Andrew Mitchell acknowledged the problem in his response today, but it is not clear what specific representations have been made to the Israeli authorities for an automatic extension of these visas on humanitarian grounds. They had been extended before, so why not now? I hope the Minister can reassure us that the Government will make the strongest possible representations to ensure that these visas are extended or renewed.

Minister Mitchell also mentioned, as the Statement did, the increase in aid, particularly this month—the air drops and more trucks going through—but what assessment have we made of that increase and what further increases are needed to meet the horrific conditions that are currently applying in Gaza? Can we assist in further air drops? Are there possible sea routes through? Can we use some of the Jordanian crossings as well as aerial routes?

I have said before that Israel must comply with all the measures set out by the ICJ—and must do so now. In the other place, Kit Malthouse asked what steps the Government are taking to enforce the ICJ’s interim ruling—not condemning or discussing but enforcing. He asked specifically about Rafah. Do His Majesty’s Government believe that a full-scale Rafah offensive would be consistent with the ICJ ruling? I do not believe that anyone in this House thinks that it would be, so I hope the Minister can respond to it. Minister Mitchell said that

“the rulings of the Court are binding and must therefore be respected”.

We need some clarity on the sorts of messages that we are giving to the Israeli Government with regard to a possible assault on Rafah.

Obviously, we are getting to a very delicate position, particularly with some of the talks that are going on the moment. David Lammy said in the other place that

“it is through diplomacy, not debate in Westminster, that we will ultimately secure an end to this war”.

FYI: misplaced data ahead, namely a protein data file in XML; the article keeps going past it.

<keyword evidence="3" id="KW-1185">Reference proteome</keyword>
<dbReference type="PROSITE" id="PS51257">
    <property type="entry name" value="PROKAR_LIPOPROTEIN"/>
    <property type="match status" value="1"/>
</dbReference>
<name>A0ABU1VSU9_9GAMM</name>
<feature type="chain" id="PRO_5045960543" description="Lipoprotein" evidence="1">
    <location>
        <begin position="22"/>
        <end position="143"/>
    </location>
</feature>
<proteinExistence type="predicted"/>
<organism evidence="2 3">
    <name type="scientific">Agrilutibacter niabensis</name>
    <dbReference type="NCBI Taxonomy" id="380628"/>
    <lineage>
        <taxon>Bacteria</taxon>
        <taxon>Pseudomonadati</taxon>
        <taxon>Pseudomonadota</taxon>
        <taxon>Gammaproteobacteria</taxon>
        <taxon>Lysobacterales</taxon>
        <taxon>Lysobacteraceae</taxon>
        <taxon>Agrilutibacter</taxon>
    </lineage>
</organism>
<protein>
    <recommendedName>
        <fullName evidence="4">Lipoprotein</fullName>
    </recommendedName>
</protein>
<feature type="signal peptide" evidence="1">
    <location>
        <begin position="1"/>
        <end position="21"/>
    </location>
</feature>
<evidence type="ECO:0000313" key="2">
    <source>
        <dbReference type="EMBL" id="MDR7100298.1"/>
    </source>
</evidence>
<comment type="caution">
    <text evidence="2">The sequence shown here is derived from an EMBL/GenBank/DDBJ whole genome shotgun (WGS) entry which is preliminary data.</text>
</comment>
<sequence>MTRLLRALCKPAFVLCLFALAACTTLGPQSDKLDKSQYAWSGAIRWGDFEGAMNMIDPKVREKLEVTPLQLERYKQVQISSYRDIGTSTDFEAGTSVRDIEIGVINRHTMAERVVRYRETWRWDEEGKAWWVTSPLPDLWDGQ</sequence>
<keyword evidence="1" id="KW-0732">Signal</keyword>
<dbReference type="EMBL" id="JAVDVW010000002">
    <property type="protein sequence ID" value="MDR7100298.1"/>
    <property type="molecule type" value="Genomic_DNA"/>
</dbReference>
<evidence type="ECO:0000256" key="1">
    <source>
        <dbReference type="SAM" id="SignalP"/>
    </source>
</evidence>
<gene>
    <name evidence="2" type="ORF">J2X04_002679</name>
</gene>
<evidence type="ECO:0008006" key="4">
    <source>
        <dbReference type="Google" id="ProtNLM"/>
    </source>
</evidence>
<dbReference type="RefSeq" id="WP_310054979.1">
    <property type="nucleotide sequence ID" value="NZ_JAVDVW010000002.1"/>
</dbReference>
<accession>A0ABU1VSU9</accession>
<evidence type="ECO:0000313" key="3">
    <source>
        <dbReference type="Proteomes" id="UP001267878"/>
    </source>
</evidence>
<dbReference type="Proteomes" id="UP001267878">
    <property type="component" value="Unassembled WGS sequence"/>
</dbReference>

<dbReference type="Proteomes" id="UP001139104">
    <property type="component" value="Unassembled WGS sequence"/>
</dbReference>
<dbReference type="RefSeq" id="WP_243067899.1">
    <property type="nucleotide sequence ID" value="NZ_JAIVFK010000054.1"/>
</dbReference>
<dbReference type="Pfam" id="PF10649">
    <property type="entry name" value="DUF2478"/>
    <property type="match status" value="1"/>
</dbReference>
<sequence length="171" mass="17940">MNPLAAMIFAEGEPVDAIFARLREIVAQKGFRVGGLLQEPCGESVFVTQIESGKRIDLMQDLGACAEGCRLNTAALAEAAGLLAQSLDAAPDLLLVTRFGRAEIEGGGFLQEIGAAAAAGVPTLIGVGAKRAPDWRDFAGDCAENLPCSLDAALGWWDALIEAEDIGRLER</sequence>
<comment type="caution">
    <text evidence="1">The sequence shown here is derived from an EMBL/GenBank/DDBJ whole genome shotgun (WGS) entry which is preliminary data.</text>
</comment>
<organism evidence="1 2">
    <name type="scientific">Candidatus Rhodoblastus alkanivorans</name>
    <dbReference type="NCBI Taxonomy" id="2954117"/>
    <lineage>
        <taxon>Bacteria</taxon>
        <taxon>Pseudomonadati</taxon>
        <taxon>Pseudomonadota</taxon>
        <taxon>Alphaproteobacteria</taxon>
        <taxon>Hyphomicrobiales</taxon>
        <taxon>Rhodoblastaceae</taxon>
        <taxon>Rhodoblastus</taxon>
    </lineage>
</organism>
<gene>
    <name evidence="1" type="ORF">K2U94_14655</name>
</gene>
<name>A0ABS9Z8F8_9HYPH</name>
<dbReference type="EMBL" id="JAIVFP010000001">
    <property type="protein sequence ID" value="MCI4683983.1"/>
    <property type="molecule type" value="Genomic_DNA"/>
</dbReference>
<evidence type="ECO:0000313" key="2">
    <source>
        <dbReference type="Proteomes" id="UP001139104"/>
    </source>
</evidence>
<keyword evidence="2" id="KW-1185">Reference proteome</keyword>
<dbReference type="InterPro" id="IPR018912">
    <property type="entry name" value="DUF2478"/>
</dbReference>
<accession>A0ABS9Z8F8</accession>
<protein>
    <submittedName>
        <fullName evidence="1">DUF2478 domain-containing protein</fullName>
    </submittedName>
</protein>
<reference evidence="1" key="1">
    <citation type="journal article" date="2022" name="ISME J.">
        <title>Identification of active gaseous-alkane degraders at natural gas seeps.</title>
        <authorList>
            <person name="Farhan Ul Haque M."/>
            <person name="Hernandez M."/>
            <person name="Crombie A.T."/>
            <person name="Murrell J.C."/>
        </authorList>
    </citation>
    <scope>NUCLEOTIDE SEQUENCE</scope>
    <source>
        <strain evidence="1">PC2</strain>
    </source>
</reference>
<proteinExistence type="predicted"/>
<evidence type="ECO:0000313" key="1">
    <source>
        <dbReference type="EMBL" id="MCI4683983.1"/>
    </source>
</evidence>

The talks in Paris over the weekend appear to be making some progress. Minister Mitchell said that he was “neither optimistic nor pessimistic” but that the Government were completely committed to ensuring that the talks are successful. I hope the Minister can tell us exactly what we are doing and particularly what the noble Lord, Lord Cameron, is doing, to ensure that we are working with our allies to do our utmost to ensure that those talks are successful.

I think that most people in this House agree that both sides should stop fighting now and all hostages should be released. We also agree, when talking about a two-state solution, that we need—as the noble Lord, Lord Cameron, said earlier this month—to work with our international partners to give hope to that process and to move towards recognising a Palestinian state—not wait for the end of the process but give hope so that talks and negotiations can succeed. Does the Minister agree—because David Lammy made this call—that there is an opportunity for the Government and the Opposition to work together to support that diplomatic process to deliver a two-state solution?

I suspect that the Minister and the noble Lord, Lord Cameron, agree with many of the things that I have said. I hope that in the debate next Tuesday we can focus on some of these issues. I believe that this is a time when, for once, we should put politics aside, and I hope that the Government and the Official Opposition, who genuinely share the same aspirations and positions, can work together, so that we can—as David Lammy called for—put out a joint statement calling for an immediate humanitarian ceasefire. I hope the Minister agrees with that.

In terms of the talks that are currently ongoing, I hope that we will be able to have some positive news when we debate this issue next Tuesday, but I know the Minister is not in a position to give definite answers. I hope that he will remain committed, and I know that he has been working tirelessly on this issue, to ensuring that we can achieve peace and security in the Middle East.

Photo of Baroness Smith of Newnham Baroness Smith of Newnham Liberal Democrat Spokesperson (Defence), Liberal Democrat Lords Spokesperson (Defence)